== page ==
After the ups and downs of live gatherings in the past few years, many of us are a bit rusty when it comes to event planning. You might have catering ticked off the list but what about cutlery? The key speaker might be booked for the event but where will they sleep the evening before? There are so many little things that are easily forgotten which can make or break an event. Here is our ultimate event planning guide for novices and expert planners, to ensure you’re not forgetting a single thing.
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1. Defining the Events Purpose
First rule in event planning: define the purpose of your event and set objectives for its outcome. Do you want to educate or inspire your attendees? Can you provide enough interesting and diverse topics to keep all attendees engaged?
2. Choosing the Right Time for the Event
Choose a date and time for your event, perhaps after a short survey of potential attendees. Check the listings for the local area ensuring there are no similar events on the same day. You should also check for festivals and concerts in the area which might have increased demand for accommodation or impact supplier pricing.
3. Finding the Right Location
Secure the perfect event location for your unique event needs. Ensure it is accessible to all types of attendees and has the catering facilities you require. You’ll also need to work with an experienced in-house events team, who can help you with almost every aspect of planning.
4. Research Accommodation
Research or secure accommodation for event attendees and speakers as needed. If applicable, you could ask for a discount for visitors as an extra incentive to attend. Ensure the area has appropriate facilities and amenities. Estimate your event budget. Evaluate past events, do some industry research and contact multiple suppliers to ensure you’re getting the best quote. Overestimate by 10% for your event to give you a buffer for unexpected and increased spending.
5. Control the Costs of the Event
Estimate your event budget. Evaluate past events, do some industry research and contact multiple suppliers to ensure you’re getting the best quote. Overestimate by 10% for your event to give you a buffer for unexpected and increased spending.
Arrange catering for your event. Are you happy with tea coffee and biscuits or does your event admission include a four-course meal? Discuss this in detail & agree menus with your chosen venue well in advance of the big day. Check if your caterers will supply a full service, including cutlery, napkins etc and waste disposal.
Consider branding for your event. Account for all areas of your venue from the entranceway to the stage, planning how you would like them decorated and branded. Are you planning a goodie bag for attendees? Order branded items long before your event to avoid late delivery stress.
6. Find the Right Speaker
Securing event speakers. Consider their field and relevance to your event. Do they enhance your attendee experience and offer something new and interesting to the discussion? Book your speakers as soon as you have secured a date for your event. Consider their transport and accommodation if you are responsible for same.
7. Market the Event
Market your event. For some events, social media ads and word of mouth are enough. For others, more broad, traditional advertising is appropriate such as newspapers, radio and billboards.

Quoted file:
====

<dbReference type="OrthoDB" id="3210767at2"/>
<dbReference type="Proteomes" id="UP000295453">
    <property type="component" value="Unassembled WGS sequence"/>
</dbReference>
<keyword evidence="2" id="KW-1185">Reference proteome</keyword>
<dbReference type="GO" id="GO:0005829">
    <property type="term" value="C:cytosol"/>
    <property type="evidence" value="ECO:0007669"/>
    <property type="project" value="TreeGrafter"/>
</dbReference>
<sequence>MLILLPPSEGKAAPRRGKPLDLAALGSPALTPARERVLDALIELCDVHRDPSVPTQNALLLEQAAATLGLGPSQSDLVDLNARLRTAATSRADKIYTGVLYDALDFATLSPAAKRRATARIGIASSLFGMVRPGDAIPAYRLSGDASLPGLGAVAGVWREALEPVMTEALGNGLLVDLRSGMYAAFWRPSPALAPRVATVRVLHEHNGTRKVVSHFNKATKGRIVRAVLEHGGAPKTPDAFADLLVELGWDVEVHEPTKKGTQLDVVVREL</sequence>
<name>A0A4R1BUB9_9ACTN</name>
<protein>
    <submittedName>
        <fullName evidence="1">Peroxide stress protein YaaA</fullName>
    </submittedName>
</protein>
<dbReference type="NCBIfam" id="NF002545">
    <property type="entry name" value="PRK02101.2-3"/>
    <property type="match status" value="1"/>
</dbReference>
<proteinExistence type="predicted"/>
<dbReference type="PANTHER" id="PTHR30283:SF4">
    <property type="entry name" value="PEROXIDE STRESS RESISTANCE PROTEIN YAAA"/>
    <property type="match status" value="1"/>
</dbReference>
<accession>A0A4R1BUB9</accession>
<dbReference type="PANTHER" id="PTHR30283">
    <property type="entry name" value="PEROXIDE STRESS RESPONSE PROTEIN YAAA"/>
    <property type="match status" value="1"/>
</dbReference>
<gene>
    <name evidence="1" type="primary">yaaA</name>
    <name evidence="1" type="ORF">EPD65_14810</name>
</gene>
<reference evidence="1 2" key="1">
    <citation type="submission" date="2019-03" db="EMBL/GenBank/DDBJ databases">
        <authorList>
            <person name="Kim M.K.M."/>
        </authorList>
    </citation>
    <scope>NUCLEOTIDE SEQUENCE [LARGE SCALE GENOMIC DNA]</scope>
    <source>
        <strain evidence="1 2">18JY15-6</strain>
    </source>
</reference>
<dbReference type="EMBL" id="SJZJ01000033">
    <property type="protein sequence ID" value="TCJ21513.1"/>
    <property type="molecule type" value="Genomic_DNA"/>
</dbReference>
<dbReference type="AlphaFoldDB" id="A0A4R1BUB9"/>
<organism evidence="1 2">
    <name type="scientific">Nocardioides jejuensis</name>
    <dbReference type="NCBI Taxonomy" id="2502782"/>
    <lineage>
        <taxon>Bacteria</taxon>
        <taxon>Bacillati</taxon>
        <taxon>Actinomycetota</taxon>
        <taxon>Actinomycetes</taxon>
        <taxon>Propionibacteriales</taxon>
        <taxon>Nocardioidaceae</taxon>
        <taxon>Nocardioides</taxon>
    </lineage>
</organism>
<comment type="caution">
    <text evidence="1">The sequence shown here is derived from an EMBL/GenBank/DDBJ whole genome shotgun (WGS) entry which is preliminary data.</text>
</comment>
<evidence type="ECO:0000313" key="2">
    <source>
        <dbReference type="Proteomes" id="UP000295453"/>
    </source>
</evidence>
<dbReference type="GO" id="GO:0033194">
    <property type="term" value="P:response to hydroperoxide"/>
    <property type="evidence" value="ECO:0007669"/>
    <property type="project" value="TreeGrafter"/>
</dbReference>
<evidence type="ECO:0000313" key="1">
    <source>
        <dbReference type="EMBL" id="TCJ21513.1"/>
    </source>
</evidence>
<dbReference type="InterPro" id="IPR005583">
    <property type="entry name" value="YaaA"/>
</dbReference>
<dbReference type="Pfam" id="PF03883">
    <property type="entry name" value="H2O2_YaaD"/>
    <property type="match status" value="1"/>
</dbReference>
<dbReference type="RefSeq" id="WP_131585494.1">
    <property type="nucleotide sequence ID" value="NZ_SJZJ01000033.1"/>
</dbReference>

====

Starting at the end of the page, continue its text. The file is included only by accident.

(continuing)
Consider the specific target audience and where they learn about upcoming events. You might need the help of a PR company to get the best from your event marketing and event planning.
8. Ticket Sales
Ticket sales can be a stressful and time-consuming aspect of any event. Considering using a vendor or supplier to deal with ticket sales and admin, especially if you are a small team running a big event. Keep your price points as reasonable as possible, considering all of your expenses. Make sure T&Cs are clear and understandable for every transaction including policies on refunds and what will happen if the event is cancelled.
9. Event Planning #1 Rule: Be Prepared
Contingency planning cannot be underestimated in the current climate. While we are sure we’ll never have another full-scale lockdown in our lifetimes, other extenuating circumstances could cause an upset in even the most perfectly laid plans. Consider what you’ll do if your speakers cancel, or travel is difficult due to bad weather. Having an online attendee set up is not a bad idea.
10. Find your Suppliers and Vendors
Get quotes from multiple companies for supplies and if possible, get samples. Read reviews and ask for advice from other event planners and your venue if you are unsure. Remember, if it looks too good to be true, it probably is.
Closer to the event, coordinate with your conference or event space and discuss the exact set-up you’ll need on the day. On the day of the event, it’s advisable to be there for set up in case there are any last-minute queries or issues. Make sure everything is as you want it before guests start to arrive.
This event has come at the end of months, possibly years of hard work for you and your team. Don’t forget to enjoy it! Make sure you enjoy the catering and enjoy a glass of bubbles to celebrate a job well done. A post-event evaluation is a good idea to learn from anything that might have gone awry or to see where you can improve.
Author Bio: Katie Mcgarr is one of the passionate writers for Meet in DCU, a unique conference venue in Dublin Ireland that is perfect for corporate meetings, conferences, seminars, and events. Writing articles about travel and lifestyle is one thing she finds enjoyable, next to playing the piano.